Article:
/beuh zil"ee euhn, -zil"yeuhn, -sil"-/, adj.
1. of or pertaining to Saint Basil or to his monastic rule.
2. a monk or nun following the rule of Saint Basil.
[1770-80; BASIL + -IAN]

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▪ Byzantine rite monasticism
      member of any of several Christian monastic communities that follow the Rule of St. Basil (Basil the Great, Saint). (The Basilians is also the name of a Latin-rite congregation founded in France in 1822 and later active mainly in Canada, its members devoting themselves to the education of youth.)

      St. Basil, theologian and archbishop of Caesarea in Cappadocia (modern Turkey), set down his monastic rule between 358 and 364, and possibly was influenced by the monasteries founded by St. Pachomius of the Thebaid. St. Basil's rule was simple but strict and called for his followers to live a life in common (cenobitism), in contrast to the followers of both St. Anthony of Egypt and St. Pachomius. Basil carefully avoided the extreme asceticism of the desert hermits. His rule, found in two forms, Regulae fusius tractatae (55 items) and Regulae brevius tractatae (313 items), follows a question-and-answer form and encourages ascetic practices as a means to the perfect service of God. The rule calls for community living under obedience with hours of liturgical prayer and with manual as well as mental work. Basil's rule implied vows of chastity and poverty, similar to those set down in Western monasticism at a later time. Basil also called for children to be trained in schools attached to the monastery, along with opportunities for testing the students' possible vocations to the religious life. The monks also were advised to take care of the poor. St. Theodore of Studios (Theodore Studites, Saint) revised the rule of Basil in the 9th century.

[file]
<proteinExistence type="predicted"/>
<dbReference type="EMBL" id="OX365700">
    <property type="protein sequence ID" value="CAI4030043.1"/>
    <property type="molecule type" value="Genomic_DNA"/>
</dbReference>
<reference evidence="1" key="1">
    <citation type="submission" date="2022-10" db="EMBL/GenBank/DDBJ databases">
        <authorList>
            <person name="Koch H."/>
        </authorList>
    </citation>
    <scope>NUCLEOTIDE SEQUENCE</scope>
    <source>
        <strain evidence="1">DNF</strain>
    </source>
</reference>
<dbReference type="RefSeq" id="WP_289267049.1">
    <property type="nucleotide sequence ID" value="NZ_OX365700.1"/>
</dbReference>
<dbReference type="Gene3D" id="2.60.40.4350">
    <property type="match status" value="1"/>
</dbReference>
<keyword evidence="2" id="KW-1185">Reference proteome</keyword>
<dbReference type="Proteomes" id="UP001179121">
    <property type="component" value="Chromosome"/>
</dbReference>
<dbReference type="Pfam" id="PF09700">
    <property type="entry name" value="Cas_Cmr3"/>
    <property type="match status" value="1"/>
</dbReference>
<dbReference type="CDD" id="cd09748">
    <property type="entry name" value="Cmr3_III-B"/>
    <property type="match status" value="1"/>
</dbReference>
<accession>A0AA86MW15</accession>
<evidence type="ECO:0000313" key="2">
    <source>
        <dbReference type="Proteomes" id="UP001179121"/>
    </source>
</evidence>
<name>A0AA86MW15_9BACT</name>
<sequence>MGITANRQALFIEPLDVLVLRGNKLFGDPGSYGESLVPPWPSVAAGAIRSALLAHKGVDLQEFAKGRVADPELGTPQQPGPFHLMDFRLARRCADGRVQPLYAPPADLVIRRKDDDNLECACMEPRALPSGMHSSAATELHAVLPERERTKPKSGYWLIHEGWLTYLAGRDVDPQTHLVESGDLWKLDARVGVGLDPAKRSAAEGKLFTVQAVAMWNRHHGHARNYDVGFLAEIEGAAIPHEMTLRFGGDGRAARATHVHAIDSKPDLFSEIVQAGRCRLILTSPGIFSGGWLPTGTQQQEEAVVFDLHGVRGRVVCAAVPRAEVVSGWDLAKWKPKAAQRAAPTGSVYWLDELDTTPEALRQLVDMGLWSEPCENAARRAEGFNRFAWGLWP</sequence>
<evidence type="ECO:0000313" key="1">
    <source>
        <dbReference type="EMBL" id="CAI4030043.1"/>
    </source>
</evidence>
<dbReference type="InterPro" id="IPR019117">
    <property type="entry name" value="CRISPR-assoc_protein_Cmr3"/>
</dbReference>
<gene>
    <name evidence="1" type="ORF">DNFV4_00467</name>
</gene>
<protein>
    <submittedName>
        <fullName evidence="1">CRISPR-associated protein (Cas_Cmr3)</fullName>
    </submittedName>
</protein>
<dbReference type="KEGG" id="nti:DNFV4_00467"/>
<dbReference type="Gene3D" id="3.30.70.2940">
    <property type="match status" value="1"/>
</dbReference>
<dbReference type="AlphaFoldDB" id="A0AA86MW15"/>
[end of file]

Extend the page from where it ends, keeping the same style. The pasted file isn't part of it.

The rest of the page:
There are five major branches of the Order of St. Basil in the Byzantine rite: (1) Grottaferrata in the Italo-Albanian Rite was restored in 1880 in its Greek traditions and controls monasteries in southern Italy and Sicily. Grottaferrata was once famous for creating religious art and illumination and for copying manuscripts. (2) St. Josaphat in the Ukrainian and Romanian Rite was introduced in Kiev in 1072 by St. Theodosius and became the model for the Ukrainian, White Russian, and Russian monasteries. In the 17th and 18th centuries, its special interest was the union of the Ukrainian and Roman churches. Reformed by Pope Leo XIII, these Basilians spread into Galicia, Ruthenia, Yugoslavia, and Romania and then followed immigrants into the United States, Canada, and Latin America. The present name dates from 1932. (3) St. Savior in the Melchite Rite was founded by the Archbishop of Tyre and Sidon in 1684 and placed under the rule of Basil in 1743. Members engaged in parochial ministry in Lebanon, Palestine, Egypt, and the city of Damascus prior to 1832. The Vatican approved their constitution in 1955, and they now have foundations in the United States as well. (4) The Basilian Order of St. John the Baptist, also known as the Order of Suwayr, or the Baladites, was founded in 1712 and added the vow of humility to the usual vows. Its motherhouse is in Lebanon, and the Vatican set its canonical status in 1955. (5) The Basilian Order of Aleppo separated from the preceding group in 1829 and was approved by the Vatican in 1832, with headquarters in Lebanon.

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Universalium. 2010.

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